Yoga for Treating Anxiety and Depression

Yoga for Treating Anxiety and Depression

Ease and Grace

The more I practice, the more I realize yoga is quite possible the best therapy there is. Why? Because yoga works at both the subtle and the gross level, allowing the body and mind to soften. Additionally, yoga quiets the daily chatter of the mind. 

Positive Feedback

While practicing yoga, the brain receives positive feedback along with the rush of endorphins and GABA. This leaves you feeling grounded and soothed from the inside out. GABA is a neurotransmitter responsible for calming the system. Low levels are linked to anxiety and mood disorders.

The positive feedback loop begins when we enter into a pose. After a few seconds, the mind complains about the pain and the tension, gets bored and wants to do something else. This is normal and where the breath comes in. In order to quiet the mind and train the brain we draw on the breath, inhaling deeply and exhaling fully.

The sympathetic nervous system flares up in response to the stress of holding a pose, sending messages to the brain that puts us into ‘fight or flight’ mode. By breathing steadily, we activate the parasympathetic nervous system or ‘rest and digest’ response. The more we practice, the stronger the feedback between the two responses becomes.

Neural Re-Wiring

This ability to regulate during stress is highly transferable life skill. When faced with stressors, our neural memory now knows how to regulate it. We become calmer and able to handle life’s ups and downs with greater ease. This is why yoga is used for treating anxiety and depression in war veterans and PTSD sufferers.

Yoga is not about the asana. Nor is about how good it does or doesn’t look. It’s not even about flexibility. It is brain training, pure and simple.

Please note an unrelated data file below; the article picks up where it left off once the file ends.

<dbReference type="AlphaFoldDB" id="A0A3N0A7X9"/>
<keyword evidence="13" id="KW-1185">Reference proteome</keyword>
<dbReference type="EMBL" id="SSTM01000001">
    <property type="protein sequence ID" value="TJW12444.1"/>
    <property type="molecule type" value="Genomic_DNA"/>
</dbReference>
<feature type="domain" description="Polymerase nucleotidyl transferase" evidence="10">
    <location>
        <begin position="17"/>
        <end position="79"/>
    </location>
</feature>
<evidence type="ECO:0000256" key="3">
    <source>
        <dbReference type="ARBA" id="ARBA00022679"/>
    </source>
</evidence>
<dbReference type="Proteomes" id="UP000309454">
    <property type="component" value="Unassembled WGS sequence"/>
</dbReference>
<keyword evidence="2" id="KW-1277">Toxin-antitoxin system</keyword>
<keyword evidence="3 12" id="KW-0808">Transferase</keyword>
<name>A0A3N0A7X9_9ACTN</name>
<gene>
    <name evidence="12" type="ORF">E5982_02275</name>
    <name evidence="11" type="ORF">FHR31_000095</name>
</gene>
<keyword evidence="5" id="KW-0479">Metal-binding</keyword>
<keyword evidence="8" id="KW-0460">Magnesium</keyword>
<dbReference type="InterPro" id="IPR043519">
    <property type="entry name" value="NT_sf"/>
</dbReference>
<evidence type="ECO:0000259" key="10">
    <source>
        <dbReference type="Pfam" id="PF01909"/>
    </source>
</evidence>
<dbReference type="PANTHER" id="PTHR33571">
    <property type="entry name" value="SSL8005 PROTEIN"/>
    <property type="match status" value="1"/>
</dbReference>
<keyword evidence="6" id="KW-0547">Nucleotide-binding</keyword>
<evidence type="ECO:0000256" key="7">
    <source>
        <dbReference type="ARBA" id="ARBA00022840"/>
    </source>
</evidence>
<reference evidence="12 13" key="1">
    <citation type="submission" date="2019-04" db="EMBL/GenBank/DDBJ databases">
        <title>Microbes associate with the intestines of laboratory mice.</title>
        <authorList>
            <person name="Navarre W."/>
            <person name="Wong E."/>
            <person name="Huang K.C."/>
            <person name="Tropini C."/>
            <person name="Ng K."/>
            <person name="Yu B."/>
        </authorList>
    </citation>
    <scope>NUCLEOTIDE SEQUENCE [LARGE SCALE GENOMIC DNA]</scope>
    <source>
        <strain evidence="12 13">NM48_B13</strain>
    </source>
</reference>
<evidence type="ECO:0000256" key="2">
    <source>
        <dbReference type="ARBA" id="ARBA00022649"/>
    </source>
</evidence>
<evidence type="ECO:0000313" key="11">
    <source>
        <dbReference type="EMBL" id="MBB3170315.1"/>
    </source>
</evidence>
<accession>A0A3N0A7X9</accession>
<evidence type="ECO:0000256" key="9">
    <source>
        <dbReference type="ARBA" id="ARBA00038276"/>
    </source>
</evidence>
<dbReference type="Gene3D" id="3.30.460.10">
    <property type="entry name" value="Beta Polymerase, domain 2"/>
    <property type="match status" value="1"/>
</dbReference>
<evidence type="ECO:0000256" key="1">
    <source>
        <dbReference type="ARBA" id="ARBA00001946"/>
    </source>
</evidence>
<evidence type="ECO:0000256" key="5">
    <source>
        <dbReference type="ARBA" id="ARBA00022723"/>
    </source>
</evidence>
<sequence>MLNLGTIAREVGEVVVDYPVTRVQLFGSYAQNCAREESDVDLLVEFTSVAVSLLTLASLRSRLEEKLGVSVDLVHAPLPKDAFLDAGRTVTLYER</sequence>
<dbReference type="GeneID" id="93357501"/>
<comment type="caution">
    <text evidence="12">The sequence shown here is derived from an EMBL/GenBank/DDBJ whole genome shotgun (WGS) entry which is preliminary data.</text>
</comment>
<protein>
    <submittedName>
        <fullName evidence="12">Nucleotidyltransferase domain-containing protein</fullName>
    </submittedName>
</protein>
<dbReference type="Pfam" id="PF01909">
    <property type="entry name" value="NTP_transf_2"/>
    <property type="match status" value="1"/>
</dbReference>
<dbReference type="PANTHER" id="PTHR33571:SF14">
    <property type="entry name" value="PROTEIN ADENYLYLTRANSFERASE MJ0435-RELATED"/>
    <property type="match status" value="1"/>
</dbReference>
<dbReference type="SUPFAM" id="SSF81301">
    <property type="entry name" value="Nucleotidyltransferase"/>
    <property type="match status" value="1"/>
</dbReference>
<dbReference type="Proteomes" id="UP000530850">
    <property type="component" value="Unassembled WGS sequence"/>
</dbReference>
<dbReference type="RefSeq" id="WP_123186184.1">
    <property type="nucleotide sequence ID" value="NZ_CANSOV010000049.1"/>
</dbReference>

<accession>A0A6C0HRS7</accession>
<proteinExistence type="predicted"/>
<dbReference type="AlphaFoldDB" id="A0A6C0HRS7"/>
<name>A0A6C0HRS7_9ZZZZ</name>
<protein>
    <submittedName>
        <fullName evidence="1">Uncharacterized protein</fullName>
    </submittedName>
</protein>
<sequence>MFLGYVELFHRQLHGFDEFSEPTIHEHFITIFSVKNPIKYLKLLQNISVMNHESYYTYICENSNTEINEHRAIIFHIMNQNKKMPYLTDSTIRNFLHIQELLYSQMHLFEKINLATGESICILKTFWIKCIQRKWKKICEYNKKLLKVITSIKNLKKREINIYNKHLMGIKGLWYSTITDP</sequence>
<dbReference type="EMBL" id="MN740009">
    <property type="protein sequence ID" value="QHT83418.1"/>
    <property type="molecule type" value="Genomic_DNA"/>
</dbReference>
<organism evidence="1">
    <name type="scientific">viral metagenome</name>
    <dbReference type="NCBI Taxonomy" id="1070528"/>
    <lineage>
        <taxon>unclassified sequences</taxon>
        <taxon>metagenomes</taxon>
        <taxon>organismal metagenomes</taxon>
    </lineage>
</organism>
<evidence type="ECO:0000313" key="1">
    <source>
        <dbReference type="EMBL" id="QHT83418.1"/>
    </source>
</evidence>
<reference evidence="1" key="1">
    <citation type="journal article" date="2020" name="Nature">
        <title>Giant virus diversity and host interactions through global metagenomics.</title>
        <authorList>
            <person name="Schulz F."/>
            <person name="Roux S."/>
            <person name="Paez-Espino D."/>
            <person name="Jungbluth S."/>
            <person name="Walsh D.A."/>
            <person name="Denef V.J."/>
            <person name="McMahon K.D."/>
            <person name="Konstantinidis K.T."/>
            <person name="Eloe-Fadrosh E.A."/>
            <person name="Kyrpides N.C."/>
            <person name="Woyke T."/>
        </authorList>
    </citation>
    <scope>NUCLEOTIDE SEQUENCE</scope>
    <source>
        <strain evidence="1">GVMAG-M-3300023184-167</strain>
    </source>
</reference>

As we retrain the brain, we bypass the ego as we drop deep into the essence of who we really are. Shoulds and expectations fall by the wayside. This inner wisdom is at the center of each of us. It’s voice so damn clear that once you hear it, it’s impossible to ignore.

Yoga is therapy of the soul. It instills confidence, compassion, and clarity by helping us connect with the brilliant being we are. It also has the power to deliver the grace of spiritual wisdom. In fact, the Sanskrit definition is to yoke or unite. The idea being that we are all part of something larger than ourselves. 

Holistic and Experiential

Traditional psychotherapy has a rich, charted history of deep thought and healing success and I’ve used it with great effect. And for severe mental health problems – it’s a must. Yoga-informed, mindfulness-based psychotherapy, such as Mindful Embodied Therapy, is a holistic approach that seeks to join mind, body and soul.

Each of us has our own healing path to tread and in that sense different modalities will work for different people. Additionally, we need different approaches for different times in our lives. What I love in the study of mind-body relations is that these various tools and techniques can find intimate, revelatory ways of talking to one another and offer us a picture of ourselves, in our full, beautifully-flawed humanness. 


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